ASSERTIVENESS – How you can improve your communication skills

DID YOU KNOW – Being assertive is something you can learn! For many of us we have always seen this as a personality trait. Many times, around a Boardroom table I have heard my inner voice (who sounds a little green with envy) say “Gee she really has gumption”.  So imagine my delight when I learn that this is definitely something we can learn with a little practice.

Learning how to become more assertive can assist you in all facets of your life, both personal and professional, and is an invaluable skill to develop.

What is an assertive communication style?

An assertive communication style involves clearly and respectfully expressing feelings, ideas and needs in a way that is calm and controlled and does not impede on another person’s autonomy, feelings or needs. A person who is assertive is likely to feel confident and competent in expressing what they are trying to communicate and in turn are more likely to be listened to and responded to in a better way. Being assertive assists in maintaining healthy relationships and getting desired results from communication.

Assertiveness is key in

  • Making better and quicker decisions
  • Setting respectful boundaries
  • Being seen as someone who is reliable and has integrity


It is crucial to never confuse assertiveness with either;


An aggressive communication style can involve anything from somebody over-asserting themselves in a situation, to the point where they are disregarding the other person’s autonomy, to somebody being physically or verbally abusive. Although somebody may adopt this style due to wanting to be heard and to have control, this communication style can often lead to being isolated from others.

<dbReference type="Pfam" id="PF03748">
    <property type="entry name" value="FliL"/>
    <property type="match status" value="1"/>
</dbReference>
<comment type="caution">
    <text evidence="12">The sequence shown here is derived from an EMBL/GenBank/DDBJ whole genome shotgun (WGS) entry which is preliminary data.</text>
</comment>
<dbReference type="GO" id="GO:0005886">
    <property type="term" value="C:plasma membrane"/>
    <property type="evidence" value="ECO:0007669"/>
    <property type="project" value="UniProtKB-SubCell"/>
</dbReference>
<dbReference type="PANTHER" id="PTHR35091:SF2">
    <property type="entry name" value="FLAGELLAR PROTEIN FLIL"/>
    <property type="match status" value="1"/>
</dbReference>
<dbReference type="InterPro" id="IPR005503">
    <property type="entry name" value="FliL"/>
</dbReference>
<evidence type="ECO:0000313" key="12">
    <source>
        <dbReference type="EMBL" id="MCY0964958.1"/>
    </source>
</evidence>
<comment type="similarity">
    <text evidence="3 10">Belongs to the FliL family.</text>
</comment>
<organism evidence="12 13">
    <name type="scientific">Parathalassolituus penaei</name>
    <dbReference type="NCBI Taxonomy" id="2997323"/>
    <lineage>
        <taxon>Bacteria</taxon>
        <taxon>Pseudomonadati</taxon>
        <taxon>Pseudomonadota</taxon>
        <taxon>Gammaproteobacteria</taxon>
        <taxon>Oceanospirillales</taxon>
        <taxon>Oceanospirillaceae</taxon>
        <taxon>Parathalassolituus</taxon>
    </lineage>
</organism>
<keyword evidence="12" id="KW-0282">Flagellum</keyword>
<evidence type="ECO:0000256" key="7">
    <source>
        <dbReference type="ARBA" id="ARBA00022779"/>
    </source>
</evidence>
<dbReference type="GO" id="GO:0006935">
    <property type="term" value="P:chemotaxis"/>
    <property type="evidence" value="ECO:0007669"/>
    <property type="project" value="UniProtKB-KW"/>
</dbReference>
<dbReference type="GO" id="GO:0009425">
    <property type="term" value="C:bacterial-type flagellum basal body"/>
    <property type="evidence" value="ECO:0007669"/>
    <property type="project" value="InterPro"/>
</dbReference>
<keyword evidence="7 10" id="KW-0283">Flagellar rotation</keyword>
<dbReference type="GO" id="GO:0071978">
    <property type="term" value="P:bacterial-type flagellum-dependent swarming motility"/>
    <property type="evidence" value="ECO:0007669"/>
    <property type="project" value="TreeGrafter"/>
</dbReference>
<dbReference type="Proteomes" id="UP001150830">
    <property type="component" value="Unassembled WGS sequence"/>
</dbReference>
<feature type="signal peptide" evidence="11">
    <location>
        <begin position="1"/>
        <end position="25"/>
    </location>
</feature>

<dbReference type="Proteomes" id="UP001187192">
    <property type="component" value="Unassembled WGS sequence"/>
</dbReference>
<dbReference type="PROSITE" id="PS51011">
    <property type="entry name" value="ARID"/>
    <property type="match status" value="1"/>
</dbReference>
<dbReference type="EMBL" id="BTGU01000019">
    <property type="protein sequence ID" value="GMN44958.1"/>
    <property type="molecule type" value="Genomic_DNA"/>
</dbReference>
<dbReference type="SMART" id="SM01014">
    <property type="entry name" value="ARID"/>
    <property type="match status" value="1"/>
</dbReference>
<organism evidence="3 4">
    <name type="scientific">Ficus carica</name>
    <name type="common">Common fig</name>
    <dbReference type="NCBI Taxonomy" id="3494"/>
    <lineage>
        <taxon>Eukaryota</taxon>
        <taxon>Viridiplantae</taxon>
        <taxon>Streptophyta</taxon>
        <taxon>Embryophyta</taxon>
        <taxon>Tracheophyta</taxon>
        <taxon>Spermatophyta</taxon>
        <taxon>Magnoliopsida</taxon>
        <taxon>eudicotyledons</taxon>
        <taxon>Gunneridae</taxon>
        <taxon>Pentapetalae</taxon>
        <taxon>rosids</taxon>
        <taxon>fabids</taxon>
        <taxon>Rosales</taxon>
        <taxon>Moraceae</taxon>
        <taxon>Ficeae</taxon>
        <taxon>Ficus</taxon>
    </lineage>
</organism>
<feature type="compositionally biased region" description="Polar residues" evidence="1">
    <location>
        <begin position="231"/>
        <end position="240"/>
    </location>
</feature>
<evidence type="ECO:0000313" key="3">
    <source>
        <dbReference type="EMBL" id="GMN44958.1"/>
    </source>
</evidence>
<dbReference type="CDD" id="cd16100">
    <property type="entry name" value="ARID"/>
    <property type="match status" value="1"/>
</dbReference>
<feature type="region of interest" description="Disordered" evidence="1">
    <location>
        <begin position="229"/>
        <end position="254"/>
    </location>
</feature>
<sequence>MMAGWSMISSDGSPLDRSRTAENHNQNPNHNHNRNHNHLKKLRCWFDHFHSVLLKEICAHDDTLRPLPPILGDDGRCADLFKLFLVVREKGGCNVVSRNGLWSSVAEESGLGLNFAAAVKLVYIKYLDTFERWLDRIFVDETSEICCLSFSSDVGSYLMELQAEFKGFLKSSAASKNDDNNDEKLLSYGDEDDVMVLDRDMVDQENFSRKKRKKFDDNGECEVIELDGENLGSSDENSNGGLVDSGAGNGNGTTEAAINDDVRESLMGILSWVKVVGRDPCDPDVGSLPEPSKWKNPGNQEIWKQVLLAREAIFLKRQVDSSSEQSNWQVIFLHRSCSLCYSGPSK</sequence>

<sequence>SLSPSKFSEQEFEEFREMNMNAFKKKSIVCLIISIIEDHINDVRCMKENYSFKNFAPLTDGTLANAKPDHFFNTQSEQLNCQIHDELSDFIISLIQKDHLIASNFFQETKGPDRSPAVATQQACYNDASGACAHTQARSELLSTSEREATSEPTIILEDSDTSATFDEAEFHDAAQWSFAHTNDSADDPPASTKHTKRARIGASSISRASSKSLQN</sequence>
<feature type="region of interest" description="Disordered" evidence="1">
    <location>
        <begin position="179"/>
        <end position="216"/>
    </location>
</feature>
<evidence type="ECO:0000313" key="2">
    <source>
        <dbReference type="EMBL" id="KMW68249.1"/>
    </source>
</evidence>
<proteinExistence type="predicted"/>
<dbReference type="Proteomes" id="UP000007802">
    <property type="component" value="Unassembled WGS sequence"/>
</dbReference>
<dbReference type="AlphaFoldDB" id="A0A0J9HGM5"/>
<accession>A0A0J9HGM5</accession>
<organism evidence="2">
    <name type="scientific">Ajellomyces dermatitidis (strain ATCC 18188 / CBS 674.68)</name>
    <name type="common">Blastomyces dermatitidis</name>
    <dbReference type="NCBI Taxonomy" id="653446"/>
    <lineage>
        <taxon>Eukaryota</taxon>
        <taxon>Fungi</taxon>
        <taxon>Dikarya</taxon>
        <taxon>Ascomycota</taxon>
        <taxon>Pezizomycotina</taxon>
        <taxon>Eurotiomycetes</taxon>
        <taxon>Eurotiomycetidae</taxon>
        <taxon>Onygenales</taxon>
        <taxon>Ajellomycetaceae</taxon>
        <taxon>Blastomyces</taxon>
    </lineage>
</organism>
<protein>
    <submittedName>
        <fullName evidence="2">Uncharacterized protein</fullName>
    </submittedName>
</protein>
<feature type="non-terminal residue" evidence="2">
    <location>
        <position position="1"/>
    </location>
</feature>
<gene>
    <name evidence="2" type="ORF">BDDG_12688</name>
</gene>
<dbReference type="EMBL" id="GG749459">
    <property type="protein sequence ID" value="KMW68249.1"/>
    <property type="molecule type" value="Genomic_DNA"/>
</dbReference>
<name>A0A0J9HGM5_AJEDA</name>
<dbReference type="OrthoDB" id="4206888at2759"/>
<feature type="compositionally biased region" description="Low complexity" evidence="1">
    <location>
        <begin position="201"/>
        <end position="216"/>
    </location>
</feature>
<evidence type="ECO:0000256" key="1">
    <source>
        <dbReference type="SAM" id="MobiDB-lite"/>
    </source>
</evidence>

Passive Aggressive:

Passive-aggressiveness refers to somebody communicating in a conflicting way between passiveness and aggression. Somebody adopting this style may not want to address or discuss feelings of anger or frustration, so may come across as giving mixed messages or being indirectly aggressive. For example, somebody being passive-aggressive may say that they are not upset, however continue to make remarks to the other person to make them feel guilty or to annoy them as a way of expressing their anger. People usually adopt this style when they feel helpless or that they have a lack of power.


  1. Be clear about what you are wanting to say before a discussion – speak clearly and directly
  2. Be respectful of the other person – ensure you are actively listening to them and responding to their views
  3. Practice emotion regulation strategies such as controlled breathing to ensure you are in a calm state when you are communicating
  4. Understand you will not always agree with somebody. Sometimes you need to take a step back!
  5. Practice! Being assertive is a skill that will take time to develop


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